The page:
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The Boston Globe

Sports

NIT semifinals

Road ends for UMass in NIT

Stanford stops the Minutemen

UMass’s Chaz Williams (left) and Stanford’s Aaron Bright went face to face in the NIT semifinal.

Frank Franklin II/Associated Press

UMass’s Chaz Williams (left) and Stanford’s Aaron Bright went face to face in the NIT semifinal.

NEW YORK - The University of Massachusetts’s run to the NIT semifinals took it on a journey to outposts such as Starkville, Miss., South Orange, N.J., and Philadelphia.

When the fifth-seeded Minutemen went to New York for Tuesday’s semifinal matchup against Stanford, they had the closest thing to a home game, as a throng of students, fans, and alumni turned Madison Square Garden into Mullins Center South.

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Despite the show of support, the Minutemen were left feeling a little out of place after a 74-64 loss ended their season.

“First of all, I’m proud of our team,’’ said coach Derek Kellogg, whose club finished 25-12. “I think these guys took us on a ride as a coaching staff, as a program, as a community that was special.

“These guys played their hearts out all season long, they did a great job of competing every game, and they never quit, they never gave up.

“I was proud to say that I’m the head coach at UMass of these guys at every occasion.’’

Making their fourth appearance in the NIT semifinals, and first since 2008, the Minutemen faced a formidable Pac-12 opponent in Stanford, which earned its berth by demolishing Nevada, 84-56, in the quarterfinals.

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Given the way it stumbled out of the gate against the Cardinal, it appeared UMass was doomed to suffer the same fate.

Early on, the Minutemen struggled to keep up with Stanford’s rugged frontcourt, led by Josh Owens, a bruising 6-foot-8-inch, 240-pound senior forward/center who had 15 points and 12 rebounds to help the Cardinal dominate the boards, 54-45.

“Josh was the man tonight,’’ said Stanford coach Johnny Dawkins, who got double-digit scoring from four players, led by Anthony Brown’s 18 points. “I think he controlled the paint, blocked shots.

“He rebounded the ball well for us, and we went inside to him and he produced and he finished around the basket.’’

Owens had his way with the Minutemen, scoring 9 of Stanford’s first 16 points - his seventh, eighth, and ninth coming on a foul-inducing dunk that fueled a 17-5 run.

After Terrell Vinson’s trey pulled UMass within 16-14, the Cardinal pulled away.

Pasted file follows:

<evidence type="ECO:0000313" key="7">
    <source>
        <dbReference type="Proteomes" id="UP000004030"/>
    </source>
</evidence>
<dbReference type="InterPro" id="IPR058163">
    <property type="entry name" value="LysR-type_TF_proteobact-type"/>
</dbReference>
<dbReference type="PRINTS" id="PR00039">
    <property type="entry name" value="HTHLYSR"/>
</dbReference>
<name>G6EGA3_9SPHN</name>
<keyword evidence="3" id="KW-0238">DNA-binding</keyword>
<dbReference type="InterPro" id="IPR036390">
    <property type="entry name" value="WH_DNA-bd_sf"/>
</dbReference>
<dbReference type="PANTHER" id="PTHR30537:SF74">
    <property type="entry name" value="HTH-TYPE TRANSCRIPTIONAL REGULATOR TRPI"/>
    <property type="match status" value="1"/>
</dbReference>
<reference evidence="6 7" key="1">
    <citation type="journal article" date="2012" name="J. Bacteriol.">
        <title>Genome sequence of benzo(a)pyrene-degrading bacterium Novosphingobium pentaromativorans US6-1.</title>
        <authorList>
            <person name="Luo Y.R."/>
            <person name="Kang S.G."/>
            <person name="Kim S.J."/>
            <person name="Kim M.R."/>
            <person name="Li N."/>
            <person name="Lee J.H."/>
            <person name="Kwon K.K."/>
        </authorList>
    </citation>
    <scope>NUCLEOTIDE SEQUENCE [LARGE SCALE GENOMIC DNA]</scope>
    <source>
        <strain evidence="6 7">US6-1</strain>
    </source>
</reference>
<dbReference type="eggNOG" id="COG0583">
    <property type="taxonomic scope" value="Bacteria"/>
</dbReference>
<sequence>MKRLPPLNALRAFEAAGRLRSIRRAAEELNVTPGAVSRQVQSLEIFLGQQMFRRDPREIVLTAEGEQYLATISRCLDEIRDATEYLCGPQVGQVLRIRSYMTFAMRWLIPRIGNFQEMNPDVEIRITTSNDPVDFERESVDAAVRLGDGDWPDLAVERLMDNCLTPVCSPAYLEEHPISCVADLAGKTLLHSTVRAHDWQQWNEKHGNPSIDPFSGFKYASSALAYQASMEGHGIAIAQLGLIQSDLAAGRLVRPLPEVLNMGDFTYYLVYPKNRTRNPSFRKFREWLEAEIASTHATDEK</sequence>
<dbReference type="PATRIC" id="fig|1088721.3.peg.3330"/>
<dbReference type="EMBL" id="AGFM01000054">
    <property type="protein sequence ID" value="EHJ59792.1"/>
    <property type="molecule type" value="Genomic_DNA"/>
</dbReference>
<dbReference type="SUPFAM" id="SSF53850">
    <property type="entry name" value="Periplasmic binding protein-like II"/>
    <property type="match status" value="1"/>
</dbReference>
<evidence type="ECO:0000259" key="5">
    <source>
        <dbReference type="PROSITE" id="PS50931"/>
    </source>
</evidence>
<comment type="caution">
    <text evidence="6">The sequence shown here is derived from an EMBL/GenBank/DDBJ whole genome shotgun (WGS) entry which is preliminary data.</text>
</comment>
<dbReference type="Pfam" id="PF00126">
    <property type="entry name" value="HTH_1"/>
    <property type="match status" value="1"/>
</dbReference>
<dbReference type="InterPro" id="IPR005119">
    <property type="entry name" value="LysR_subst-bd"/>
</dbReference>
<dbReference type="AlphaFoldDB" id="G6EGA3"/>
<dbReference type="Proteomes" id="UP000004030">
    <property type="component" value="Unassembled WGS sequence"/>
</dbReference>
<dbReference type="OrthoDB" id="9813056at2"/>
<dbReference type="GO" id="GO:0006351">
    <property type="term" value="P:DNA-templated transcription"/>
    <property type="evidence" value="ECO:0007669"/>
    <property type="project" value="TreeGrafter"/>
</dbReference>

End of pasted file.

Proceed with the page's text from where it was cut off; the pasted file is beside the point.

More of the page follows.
Reserve guard Aaron Bright (13 points) drove hard to the basket and drew contact from Vinson (his first personal) and made both to make it 20-14.

Bright drained a trey to expand the lead to 23-14 before Chasson Randle (12 points) followed suit with a trey that made it a 12-point game, 26-14.

UMass’s sparkplug, redshirt sophomore guard Chaz Williams, stumbled his way through the first half. The Brooklyn native scored 7 of his 19 points but committed three of his four turnovers and picked up three fouls.

“Just wasn’t myself,’’ Williams said. “I had four turnovers and I think I let my team down today. I only had three assists and that’s not like me also. Just learning from this experience.’’

The Minutemen refused to let Williams’s struggles deter them, as they twice pulled within 2 (29-27, 31-29). But the Cardinal controlled a 36-33 lead at halftime.

UMass managed to tie it, 40-40, when Sean Carter scored on an inside look from Williams.

After Stanford pulled ahead, 44-40, UMass twice got within 1 (44-43 and 46-45) before taking its first lead since 6-5 when Riley stroked a huge 3-pointer that made it 50-49 with 8:02 to go.

But Stanford regained the lead, 51-50, on a Brown basket that sparked a decisive 16-5 run.

“It was a great year,’’ Williams said. “It was a great journey, playing for coach was great. Playing with these guys was great.

“A lot of people counted us out early and didn’t expect us to be here. The motto we live by at our school is, ‘Shock the world.’ ’’

Freshman Andre Hollins scored 20 points, including 5 in overtime, and Minnesota (23-14) beat top-seeded Washington, 68-67, in the second semifinal.

Washington (24-11), which trailed by 15 late in the first half, sent the game to overtime when C.J. Wilcox stole the ball and drove for the tying layup with 16.3 seconds left.

Michael Vega can be reached at vega@globe.com.

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